Niger + 2 more

The Nigerian refugee crisis

Since the Boko Haram attacks intensified in 2013, hundreds of thousands of people have been displaced across the region. These populations are now refugees in Chad, Niger and Cameroon. Humanitarian aid has been slow in arriving as it is difficult to localize displaced people, assess their needs and intervene in safe conditions.

An alarming situation

In Niger, the 1,500 inhabitants of Chetmari village have hosted 2,500 displaced persons from Nigeria and have been sharing the few provisions and resources they have. Among the displaced populations, there are elderly people, children, pregnant women, infants, and nursing mothers. Ibrahim, the village leader, spoke to ACTED teams about the difficulties experienced during the lean season: “our stock levels are extremely low and we are thousands more than usual”. Moreover, the entire economy of host communities has been disrupted by border shutdowns and the markets are poorly supplied. The displaced women of Chetmari claim their only source of food or xhatever the host communities give them. The Village leader also spoke about the depleted well but still chooses to share all available resources with refugees. “Today, these are the people that are seeking refuge in our villages, but tomorrow, it could be our turn. This is our reality today in Diffa.”

Chetmari village is unfortunately not an exception in the region. Indeed, 53% of populations living in areas affected by population movements in Niger are at risk of food insecurity. Among displaced persons, 63% have insufficient access to food in the region of Diffa and 43% have insufficient access to water. Women and children represent 70% of the 100,000 refugees and returnees in the south of Niger.

Beyond these figures, as impressive as they are, it is the individual stories that are shocking. Indeed, some children cross the borders by themselves, without parents, or adults to support them on their way. They are left without care, support or protection. In Chad, in Baga Sola, Simon, a young boy, spoke about his escape from his pillaged and burned village in Nigeria across the lake to reach the security of the refugee camp of Dares Salam. The child had no choice but to escape. Simon wanted to tell his story to ACTED teams to also tell the world about what is happening in Nigeria.

The humanitarian response

NGOs like ACTED are assisting the most vulnerable populations by distributing food and goods, by providing health and protection services, by building latrines and reinforcing access to water, with the support of the UNHCR, host governments, and thanks to the solidarity of the international community and donor support. ACTED has implemented an information management system in Diffa to coordinate humanitarian action. In host communities, ACTED ensures access to water and sanitation and develops income generating activities. The implementation of refugee camps in the region of Diffa (50 km from the border) is also ongoing.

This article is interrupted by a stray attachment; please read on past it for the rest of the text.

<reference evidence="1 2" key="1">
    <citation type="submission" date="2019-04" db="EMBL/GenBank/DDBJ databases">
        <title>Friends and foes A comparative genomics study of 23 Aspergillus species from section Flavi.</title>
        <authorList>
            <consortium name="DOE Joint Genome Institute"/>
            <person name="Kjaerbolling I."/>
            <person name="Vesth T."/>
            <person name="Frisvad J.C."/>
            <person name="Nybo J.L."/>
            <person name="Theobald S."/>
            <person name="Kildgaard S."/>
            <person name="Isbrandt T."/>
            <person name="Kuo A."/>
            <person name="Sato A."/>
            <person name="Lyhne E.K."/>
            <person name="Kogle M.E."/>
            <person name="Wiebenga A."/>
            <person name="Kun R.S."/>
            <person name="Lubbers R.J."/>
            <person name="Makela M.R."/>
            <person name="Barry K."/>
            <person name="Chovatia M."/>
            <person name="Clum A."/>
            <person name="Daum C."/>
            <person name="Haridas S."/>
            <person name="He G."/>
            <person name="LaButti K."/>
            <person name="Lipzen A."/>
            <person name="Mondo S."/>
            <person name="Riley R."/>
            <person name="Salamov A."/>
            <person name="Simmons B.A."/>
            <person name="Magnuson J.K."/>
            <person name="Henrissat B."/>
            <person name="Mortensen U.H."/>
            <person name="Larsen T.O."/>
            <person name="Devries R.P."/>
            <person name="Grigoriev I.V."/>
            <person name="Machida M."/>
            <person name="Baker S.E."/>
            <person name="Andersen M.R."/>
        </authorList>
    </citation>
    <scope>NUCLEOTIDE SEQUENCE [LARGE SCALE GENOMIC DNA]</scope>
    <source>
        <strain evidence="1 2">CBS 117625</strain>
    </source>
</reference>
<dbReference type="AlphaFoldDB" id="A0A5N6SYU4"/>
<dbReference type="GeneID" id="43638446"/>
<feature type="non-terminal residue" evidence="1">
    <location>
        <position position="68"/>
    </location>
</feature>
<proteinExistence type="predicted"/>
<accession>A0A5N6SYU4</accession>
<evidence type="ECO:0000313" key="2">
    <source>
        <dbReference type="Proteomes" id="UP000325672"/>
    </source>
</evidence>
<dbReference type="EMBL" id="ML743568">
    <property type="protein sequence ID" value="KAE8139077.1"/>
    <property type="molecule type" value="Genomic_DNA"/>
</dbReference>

Despite everything, insecurity seriously hampers humanitarian efforts to access populations in need. Humanitarian actors are finding themselves racing against time to save lives.

A Regional Response Plan for Nigeria’s Refugees

The inter-agency response plan to Nigeria’s refugees for 2015 was launched in Dakar by the UNHCR Regional Director in Western Africa and by Emilie Poisson, ACTED’s regional director in Africa, alongside WFP and UNICEF’s regional directors, Sahel’s humanitarian coordinator, IEDA Relief’s Director, all present to co-chair the launch.

This launch was the opportunity for ACTED to testify on behalf of affected populations, that the teams work with on a daily basis in refugee host communities, in Diffa in Niger and around Lake Chad. ACTED teams are at the heart of crisis affected areas and are witness to the dramatic situation in which populations find themselves today. ACTED reiterates the importance of taking concrete measures to avoid a new humanitarian crisis. The inter-agency response plan to Nigeria’s refugees is a step forward in that direction clearly highlighting needs and appropriate responses. The time has come for action.

Due to a lack of sustainable and secure access to populations, information is incoherent and inconsistent while access to information is an essential element to evaluate, understand, anticipate and address needs. Measures are therefore required to ensure that humanitarian organizations are able to provide assistance to vulnerable populations and to make sure that lives are saved.